Edward W. Hoch

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Edward W. Hoch
17th Governor of Kansas
In office
January 9, 1905 – January 11, 1909
Lieutenant David John Hanna
William James Fitzgerald
Preceded by Willis J. Bailey
Succeeded by Walter R. Stubbs
Member of the Kansas House of Representatives
In office
Personal details
Born March 17, 1849
Danville, Kentucky
Died June 1, 1925 (aged 76)
Marion, Kansas
Political party Republican
Spouse(s) Sarah Louisa Dickerson
Profession printer, newspaper editor

Edward Wallis Hoch (March 17, 1849 – June 1, 1925)[1] was an American politician and the 17th Governor of Kansas. Hoch Auditoria at the University of Kansas was named after him.


Hoch was born in Danville, Kentucky. His education was in the public schools and he attended Central University in Danville.[2] He left college before graduating, entered a newspaper office and spent three years learning to be a printer.[3]

Hoch moved to Marion, Kansas in 1871, and homesteaded 160 acres of land. He bought the Marion County Record newspaper in 1874 and became a country editor. He married Sarah Louise Dickerson on May 23, 1876 and they had four children, two sons and two daughters.[2]


Hoch was elected and served two terms in the Kansas House of Representatives (1889–91 and 1893–95). He was elected governor in 1904 and reelected in 1906. During his tenure, many new laws were enacted, including a child labor law, a pure food law, a bank guaranty law, a party primary law, a maximum freight rate bill; and improvements were sanctioned in the juvenile courts and state institutions.[4]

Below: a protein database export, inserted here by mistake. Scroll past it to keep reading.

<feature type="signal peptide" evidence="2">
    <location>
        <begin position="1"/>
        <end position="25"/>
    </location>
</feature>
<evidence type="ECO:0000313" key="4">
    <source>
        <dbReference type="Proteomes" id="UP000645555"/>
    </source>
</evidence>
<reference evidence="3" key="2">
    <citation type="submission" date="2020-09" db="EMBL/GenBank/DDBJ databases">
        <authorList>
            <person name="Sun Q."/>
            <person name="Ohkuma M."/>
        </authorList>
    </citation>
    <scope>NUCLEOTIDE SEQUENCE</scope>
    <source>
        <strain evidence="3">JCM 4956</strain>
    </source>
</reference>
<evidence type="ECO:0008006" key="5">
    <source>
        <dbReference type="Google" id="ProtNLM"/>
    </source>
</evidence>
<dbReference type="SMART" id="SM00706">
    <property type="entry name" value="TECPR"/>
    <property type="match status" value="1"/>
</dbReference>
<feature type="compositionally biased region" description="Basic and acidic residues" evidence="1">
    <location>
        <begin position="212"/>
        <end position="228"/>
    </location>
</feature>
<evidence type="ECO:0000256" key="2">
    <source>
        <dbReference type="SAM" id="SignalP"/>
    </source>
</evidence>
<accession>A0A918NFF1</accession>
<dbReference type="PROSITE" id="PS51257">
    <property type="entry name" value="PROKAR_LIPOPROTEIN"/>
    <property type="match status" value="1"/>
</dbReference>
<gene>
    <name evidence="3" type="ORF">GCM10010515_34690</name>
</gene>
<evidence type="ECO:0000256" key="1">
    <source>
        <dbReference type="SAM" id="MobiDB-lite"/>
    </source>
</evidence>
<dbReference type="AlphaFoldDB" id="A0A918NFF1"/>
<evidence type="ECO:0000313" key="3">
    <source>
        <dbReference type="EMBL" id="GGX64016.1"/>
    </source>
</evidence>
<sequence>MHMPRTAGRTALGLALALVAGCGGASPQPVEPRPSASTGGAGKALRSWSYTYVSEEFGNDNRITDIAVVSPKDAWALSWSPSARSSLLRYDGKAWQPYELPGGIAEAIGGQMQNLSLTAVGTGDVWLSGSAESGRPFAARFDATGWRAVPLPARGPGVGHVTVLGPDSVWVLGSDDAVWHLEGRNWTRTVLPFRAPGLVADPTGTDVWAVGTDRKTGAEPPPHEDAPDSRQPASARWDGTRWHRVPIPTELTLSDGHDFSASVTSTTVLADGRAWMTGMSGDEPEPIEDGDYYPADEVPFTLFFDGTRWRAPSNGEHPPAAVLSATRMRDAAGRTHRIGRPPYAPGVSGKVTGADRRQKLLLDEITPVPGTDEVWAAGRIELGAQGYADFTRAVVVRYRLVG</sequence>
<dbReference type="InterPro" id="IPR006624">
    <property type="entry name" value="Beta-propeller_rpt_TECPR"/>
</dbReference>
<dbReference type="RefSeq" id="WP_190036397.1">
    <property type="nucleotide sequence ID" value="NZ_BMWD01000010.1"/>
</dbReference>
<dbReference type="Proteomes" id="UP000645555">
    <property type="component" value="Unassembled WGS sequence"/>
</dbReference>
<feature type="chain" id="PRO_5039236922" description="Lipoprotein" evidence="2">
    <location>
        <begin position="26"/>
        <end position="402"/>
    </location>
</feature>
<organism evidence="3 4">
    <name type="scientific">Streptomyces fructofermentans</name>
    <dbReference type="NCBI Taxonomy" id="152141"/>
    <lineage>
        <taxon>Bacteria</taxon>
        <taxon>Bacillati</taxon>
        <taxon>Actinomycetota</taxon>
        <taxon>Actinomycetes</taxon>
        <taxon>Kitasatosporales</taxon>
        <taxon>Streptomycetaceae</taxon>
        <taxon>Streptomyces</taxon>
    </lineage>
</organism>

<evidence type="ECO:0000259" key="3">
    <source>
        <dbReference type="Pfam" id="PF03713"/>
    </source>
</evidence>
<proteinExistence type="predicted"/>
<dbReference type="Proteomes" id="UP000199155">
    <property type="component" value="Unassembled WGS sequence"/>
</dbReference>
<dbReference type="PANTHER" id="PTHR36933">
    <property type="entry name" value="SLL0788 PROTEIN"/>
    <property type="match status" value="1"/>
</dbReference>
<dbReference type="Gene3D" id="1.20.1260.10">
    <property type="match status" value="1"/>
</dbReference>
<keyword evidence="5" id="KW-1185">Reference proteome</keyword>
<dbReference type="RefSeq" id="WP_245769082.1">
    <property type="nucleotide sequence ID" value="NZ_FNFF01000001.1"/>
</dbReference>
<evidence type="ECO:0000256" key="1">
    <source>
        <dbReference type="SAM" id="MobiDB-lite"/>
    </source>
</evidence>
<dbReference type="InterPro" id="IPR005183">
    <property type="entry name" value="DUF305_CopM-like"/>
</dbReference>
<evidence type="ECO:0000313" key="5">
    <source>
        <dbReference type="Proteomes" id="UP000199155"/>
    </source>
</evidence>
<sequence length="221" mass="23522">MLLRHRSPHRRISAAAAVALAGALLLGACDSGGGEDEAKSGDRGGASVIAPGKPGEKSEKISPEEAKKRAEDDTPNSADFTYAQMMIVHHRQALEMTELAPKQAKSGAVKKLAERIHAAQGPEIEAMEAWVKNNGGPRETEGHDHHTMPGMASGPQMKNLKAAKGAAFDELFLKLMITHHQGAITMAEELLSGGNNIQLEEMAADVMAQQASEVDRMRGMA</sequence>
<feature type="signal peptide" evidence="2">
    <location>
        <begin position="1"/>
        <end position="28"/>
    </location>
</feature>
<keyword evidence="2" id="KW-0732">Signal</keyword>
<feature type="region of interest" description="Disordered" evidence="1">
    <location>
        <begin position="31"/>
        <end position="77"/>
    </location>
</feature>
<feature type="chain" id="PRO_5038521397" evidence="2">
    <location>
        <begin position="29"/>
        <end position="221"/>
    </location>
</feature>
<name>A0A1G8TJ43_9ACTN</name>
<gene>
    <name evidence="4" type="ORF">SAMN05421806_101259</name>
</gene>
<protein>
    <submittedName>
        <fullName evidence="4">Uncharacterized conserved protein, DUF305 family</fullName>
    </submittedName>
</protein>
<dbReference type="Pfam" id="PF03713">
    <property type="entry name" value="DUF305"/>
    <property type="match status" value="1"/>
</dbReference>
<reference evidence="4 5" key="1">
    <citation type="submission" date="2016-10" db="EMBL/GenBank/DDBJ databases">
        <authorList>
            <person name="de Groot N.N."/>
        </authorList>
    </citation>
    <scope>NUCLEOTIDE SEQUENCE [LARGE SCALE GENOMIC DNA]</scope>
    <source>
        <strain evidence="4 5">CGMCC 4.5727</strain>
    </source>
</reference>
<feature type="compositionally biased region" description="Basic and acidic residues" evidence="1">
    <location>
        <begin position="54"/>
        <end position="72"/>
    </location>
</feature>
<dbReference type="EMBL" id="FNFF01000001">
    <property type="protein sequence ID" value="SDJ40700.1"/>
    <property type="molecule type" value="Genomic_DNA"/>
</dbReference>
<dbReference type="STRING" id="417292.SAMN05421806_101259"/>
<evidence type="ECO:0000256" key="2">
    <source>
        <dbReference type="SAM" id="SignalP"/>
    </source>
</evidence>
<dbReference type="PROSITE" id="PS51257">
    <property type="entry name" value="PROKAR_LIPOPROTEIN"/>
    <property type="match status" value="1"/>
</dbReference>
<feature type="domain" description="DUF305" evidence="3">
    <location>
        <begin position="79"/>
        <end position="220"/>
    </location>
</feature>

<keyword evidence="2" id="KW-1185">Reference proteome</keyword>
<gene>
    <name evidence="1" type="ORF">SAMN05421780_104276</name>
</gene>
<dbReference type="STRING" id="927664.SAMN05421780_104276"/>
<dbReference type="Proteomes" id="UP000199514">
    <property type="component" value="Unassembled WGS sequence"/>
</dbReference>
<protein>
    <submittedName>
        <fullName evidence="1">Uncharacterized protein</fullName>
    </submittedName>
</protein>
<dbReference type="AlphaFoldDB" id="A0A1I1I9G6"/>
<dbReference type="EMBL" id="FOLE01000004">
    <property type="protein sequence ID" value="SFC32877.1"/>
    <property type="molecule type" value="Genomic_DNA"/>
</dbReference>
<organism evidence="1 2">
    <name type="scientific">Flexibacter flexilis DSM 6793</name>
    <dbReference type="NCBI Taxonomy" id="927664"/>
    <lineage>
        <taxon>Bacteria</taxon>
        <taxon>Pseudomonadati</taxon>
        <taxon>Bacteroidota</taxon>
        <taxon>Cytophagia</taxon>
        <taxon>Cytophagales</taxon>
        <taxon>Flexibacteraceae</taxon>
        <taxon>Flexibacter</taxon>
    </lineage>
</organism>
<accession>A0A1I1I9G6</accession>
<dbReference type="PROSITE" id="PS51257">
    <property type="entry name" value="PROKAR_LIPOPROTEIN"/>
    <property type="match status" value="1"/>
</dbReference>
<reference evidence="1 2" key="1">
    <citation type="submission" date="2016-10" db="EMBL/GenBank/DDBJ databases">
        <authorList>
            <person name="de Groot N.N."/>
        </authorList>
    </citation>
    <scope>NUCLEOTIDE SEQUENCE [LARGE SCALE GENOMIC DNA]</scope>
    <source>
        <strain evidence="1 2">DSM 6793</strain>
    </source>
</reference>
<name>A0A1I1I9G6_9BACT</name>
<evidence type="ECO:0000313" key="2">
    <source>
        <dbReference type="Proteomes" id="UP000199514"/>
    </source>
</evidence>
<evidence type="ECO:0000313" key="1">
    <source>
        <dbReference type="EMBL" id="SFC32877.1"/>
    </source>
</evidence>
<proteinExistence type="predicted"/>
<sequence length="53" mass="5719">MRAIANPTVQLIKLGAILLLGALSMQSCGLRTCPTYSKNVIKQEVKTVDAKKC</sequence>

After leaving office, Hoch lectured on the Chautauqua circuit, becoming a well-known orator. He served on the Kansas Board of Administration from 1913 to 1919, and continued as publisher of the Marion Record until his death in Marion on June 1, 1925.[4]


  1. ^ Capace, Nancy (1 June 2000). Encyclopedia of Kansas. North American Book Dist LLC. p. 264. ISBN 978-0-403-09312-0.
  2. ^ a b "Edward W. Hoch". Blue Skyways. Archived from the original on October 17, 2012. Retrieved 30 September 2012.
  3. ^ Blackmar, Frank Wilson (1912). Kansas: A Cyclopedia of State History, Embracing Events, Institutions, Industries, Counties, Cities, Towns, Prominent Persons, Etc. Standard Publishing Company. p. 848.
  4. ^ a b "Edward W. Hoch". National Governors Association. Retrieved 30 September 2012.

External links[edit]

Political offices
Preceded by
Willis J. Bailey
Governor of Kansas
Succeeded by
Walter R. Stubbs